Review: The Essay

At a time when overexposure has long rendered vampires hard to love, The Essay’s week of broadcasts commemorating the centenary of Bram Stoker’s death (16-20 April, 10.45pm) succeeded in making the undead a great entertainment again. Two of the five programmes rated formidable strokes: Christopher Frayling’s monologue about his 1976 trip to Transylvania, where six of the novel’s 27 chapters are set, and Colm Tóibín’s elegant piece on the Irishness – or not – of the story.

By some fluke of inattention (a ski holiday with the wrong man), your reviewer found her­self in Transylvania ten years ago. After a catastrophic drive through the Eastern Carpathians in January, I can confirm that it was as though a whole species of demon had taken refuge within those mountains. Wolves howled in the forests (still dotted with metal direction posts left by the Nazis) and haggard dogs (called ursus – the Latin for “bear”) hung around in bus stops with icicles hanging from their beards. Frayling mentioned that his trip had been organised by the mysterious “Progressive Tours” in Marble Arch, which made one think nostalgically of the decades when people had long, garlicky lunches, draining butter from snail shells with a sound like water down a plughole, before lurching Pouilly-Fuissé-ishly into tour operators to book a self-drive around Cuba.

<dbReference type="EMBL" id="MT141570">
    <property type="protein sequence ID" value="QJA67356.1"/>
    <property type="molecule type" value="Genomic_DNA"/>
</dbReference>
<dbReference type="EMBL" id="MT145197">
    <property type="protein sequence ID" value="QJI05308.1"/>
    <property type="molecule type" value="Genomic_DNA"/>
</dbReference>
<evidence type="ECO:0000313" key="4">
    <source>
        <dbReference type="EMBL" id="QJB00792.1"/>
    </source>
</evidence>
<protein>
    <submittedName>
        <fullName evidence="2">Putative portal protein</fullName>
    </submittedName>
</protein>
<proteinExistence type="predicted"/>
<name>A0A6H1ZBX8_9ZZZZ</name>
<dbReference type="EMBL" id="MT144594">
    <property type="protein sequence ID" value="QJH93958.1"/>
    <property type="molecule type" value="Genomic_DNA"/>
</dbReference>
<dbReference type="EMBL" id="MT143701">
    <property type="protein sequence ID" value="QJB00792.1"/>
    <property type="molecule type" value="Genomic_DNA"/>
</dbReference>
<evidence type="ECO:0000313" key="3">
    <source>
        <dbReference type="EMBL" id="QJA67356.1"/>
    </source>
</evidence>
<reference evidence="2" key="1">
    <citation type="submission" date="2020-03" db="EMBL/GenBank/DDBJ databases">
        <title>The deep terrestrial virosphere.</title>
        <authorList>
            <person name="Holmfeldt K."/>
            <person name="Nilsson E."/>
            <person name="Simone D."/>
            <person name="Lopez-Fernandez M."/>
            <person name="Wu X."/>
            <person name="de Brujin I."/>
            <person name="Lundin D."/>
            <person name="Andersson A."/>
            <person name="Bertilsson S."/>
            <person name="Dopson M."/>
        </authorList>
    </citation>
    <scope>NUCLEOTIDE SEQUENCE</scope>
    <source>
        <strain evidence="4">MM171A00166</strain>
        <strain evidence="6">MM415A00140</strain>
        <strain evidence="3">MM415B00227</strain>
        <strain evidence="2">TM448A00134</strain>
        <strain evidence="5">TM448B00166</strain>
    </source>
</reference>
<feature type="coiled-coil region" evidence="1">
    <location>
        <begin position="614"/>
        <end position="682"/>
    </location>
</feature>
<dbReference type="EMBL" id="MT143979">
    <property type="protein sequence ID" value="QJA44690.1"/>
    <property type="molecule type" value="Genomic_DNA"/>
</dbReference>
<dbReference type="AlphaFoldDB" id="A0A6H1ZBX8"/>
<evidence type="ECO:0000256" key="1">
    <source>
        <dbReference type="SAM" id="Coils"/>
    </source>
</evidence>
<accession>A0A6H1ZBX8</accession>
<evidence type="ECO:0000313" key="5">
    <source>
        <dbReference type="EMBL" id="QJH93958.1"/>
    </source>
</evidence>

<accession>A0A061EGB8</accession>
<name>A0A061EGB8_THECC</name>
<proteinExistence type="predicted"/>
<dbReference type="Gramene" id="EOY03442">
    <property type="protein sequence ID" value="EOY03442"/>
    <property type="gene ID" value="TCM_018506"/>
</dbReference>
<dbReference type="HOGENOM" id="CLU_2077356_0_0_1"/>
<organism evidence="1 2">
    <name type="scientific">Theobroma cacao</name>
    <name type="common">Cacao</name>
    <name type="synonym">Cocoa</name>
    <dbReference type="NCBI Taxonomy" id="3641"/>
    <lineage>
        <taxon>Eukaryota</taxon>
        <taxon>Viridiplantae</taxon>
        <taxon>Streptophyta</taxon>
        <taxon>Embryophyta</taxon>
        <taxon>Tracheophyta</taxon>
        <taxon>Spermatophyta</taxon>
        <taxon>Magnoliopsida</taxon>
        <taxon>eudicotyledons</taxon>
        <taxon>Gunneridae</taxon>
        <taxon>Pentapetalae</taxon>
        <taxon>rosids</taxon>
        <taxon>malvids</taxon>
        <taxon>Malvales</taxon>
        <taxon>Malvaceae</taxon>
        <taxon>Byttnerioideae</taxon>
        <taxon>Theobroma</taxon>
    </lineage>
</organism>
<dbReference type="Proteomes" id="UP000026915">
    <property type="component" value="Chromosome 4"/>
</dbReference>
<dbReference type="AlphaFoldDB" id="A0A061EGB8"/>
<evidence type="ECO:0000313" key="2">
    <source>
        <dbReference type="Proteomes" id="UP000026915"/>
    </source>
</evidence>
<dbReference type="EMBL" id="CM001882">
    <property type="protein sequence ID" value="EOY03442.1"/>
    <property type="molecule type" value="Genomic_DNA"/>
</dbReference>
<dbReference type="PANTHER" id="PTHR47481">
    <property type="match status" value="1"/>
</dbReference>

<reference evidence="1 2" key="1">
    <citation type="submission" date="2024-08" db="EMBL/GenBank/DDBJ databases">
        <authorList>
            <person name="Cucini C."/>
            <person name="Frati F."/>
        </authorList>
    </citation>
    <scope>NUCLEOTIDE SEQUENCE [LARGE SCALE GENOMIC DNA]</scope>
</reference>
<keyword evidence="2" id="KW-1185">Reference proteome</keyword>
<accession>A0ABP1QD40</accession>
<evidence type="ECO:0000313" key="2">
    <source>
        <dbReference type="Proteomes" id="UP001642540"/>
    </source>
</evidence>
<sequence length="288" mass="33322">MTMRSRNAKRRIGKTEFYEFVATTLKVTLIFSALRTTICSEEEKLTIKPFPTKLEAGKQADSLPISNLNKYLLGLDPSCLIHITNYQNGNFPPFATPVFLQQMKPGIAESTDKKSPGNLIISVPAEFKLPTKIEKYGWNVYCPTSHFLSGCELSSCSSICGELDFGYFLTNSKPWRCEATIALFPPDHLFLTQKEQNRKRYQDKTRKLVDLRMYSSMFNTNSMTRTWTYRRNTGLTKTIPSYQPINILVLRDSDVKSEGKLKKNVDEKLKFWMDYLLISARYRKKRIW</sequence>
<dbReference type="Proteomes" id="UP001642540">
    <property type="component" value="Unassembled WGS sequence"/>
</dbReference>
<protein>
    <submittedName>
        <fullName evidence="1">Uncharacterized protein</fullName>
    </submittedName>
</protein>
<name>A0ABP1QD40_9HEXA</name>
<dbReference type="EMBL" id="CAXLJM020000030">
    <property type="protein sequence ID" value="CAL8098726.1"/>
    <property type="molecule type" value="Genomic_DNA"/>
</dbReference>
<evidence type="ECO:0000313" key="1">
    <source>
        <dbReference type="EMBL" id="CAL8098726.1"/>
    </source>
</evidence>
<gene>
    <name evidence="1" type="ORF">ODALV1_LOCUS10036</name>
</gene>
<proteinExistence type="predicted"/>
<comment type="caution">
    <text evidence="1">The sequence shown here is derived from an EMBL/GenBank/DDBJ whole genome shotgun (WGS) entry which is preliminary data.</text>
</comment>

Another high point was Frayling recalling the moment in the novel when the miserable Jonathan Harker sees the count crawling down the castle walls, face down like a lizard, searching the rock for indentations (I have always imagined the count’s fingers to be fluttering and sensitive, like those of Vladimir Horowitz). 
Tóibín’s piece locating Stoker’s writing in post-famine Ireland was powerful: “The air [was] thick with the spirits of the dead who would come in the night to cry out and transform themselves,” he said and described Georgian houses in Dublin as “murderous old spaces”. Not only was the whole thing marvellously researched but it was delivered in Tóibín’s pretty tenor voice. An ageless voice, elastic and humorous, that promises conversations in which things happen. The moment he stopped speaking, I went back to listen again. 

Antonia Quirke is an author and journalist. She is a presenter on The Film Programme and Pick of the Week (Radio 4) and Film 2015 and The One Show (BBC 1). She writes a column on radio for the New Statesman.

This article first appeared in the 23 April 2012 issue of the New Statesman, Islamophobia on trial